Birthers, Truthers And Other Conspiracy Theorists Have Company [AUDIO]
Admit it. Even if you don't believe any of them are really true, you like a good conspiracy theory don't you?
If you think people who buy into conspiracy theories are crackpots, then there are a lot of crackpots in America.
Today's Fairleigh Dickinson University-Public Mind poll asks people nationwide about four well-known and often-debated conspiracy theories. The results might surprise you.
How Many Believe in Conspiracy Theories?
63% of registered voters in the U.S. buy into at least one political conspiracy theory. The nationwide survey asked Americans to evaluate four different political conspiracy theories: 56% of Democrats and 75% of Republicans say that at least one is likely true.
- This includes 36% who think that President Barack Obama is hiding information about his background and early life,
- 25% who think that the President George W. Bush knew about 9/11 in advance,
- 20% who think the 2012 Presidential election was stolen and
- 23% think the 2004 presidential election was stolen.
The most popular of these conspiracy theories is the belief that President Obama is hiding important information about his background and early life, which would include what's often referred to "birtherism." 36% of Americans think this is probably true, including 64% of Republicans and 14% of Democrats.
Where There's Smoke, There's Fire?
Dan Cassino, a professor of political science at Fairleigh Dickinson University and an analyst for the poll says, "This conspiracy theory is much more widely believed mostly because it's been discussed so often. People tend to believe that where there's smoke, there's fire so the more smoke they see, the more likely they are to believe that something is going on."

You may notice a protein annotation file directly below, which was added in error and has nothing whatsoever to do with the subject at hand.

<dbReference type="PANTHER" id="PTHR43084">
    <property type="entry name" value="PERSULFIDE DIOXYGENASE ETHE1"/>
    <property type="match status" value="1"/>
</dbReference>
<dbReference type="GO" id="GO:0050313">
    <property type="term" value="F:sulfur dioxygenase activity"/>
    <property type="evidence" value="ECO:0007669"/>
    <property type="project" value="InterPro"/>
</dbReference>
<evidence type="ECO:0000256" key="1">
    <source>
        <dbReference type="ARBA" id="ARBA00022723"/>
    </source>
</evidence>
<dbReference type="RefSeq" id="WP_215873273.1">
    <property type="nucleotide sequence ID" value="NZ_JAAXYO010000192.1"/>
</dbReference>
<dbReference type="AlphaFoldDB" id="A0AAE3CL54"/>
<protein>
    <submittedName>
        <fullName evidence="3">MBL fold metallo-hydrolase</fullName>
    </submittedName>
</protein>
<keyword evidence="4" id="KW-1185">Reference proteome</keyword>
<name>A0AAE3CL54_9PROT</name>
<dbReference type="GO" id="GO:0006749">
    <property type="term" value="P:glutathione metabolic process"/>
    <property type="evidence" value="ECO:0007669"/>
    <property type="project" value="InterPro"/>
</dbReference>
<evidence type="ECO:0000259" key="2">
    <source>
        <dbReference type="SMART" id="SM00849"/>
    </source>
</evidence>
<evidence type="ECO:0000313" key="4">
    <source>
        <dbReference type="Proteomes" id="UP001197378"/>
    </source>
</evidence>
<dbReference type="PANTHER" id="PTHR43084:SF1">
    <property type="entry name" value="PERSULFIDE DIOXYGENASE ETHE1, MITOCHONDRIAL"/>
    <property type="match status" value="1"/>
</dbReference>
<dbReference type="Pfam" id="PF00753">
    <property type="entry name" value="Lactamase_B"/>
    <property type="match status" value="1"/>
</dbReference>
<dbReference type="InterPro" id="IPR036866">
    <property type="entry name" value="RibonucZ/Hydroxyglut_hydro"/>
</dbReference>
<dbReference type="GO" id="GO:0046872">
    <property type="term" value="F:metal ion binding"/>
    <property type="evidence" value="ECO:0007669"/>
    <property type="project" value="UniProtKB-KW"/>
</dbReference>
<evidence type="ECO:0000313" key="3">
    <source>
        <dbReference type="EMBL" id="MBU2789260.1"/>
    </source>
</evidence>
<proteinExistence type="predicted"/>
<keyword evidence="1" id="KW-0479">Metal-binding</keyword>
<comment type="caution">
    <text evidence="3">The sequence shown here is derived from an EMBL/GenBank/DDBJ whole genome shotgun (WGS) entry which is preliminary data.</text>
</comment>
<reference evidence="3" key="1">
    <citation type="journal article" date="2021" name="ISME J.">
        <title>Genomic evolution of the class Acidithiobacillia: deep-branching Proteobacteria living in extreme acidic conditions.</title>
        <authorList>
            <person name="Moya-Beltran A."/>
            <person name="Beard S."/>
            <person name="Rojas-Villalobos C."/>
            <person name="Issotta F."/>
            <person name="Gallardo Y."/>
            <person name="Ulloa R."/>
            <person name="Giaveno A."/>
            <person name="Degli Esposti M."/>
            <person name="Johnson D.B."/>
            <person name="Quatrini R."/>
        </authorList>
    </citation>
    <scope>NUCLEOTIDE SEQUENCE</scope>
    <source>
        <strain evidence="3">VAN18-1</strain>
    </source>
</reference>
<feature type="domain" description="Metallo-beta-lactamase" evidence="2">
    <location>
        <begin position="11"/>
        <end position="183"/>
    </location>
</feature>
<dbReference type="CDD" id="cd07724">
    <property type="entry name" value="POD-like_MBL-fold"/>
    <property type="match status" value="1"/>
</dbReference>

25% think it's probably true that Bush knew about the 9/11 terrorist attacks before they happened.
"It's easy to discount conspiracy theories about 9/11," says Cassino, "but this isn't some fringe belief. Trutherism is alive and well in America, and is only going to get stronger as memories of the actual event fade."
23% of those interviewed say Bush's supporters committed significant voter fraud to win him the 2004 Presidential election in Ohio. 20% of Americans think that President Obama's supporters committed significant voter fraud in the 2012 elections.
Cassino explains, "These beliefs in election fraud pop up after every election. Americans tend to be politically isolated, and some can't fathom that there are people who actually voted for the other guy, so the only way he could have won is through cheating."
The poll of 814 registered voters was conducted nationally by telephone with both land line and cell phones from December 10 through December 16, 2012, and has a margin of error of +/-3.4 percentage points.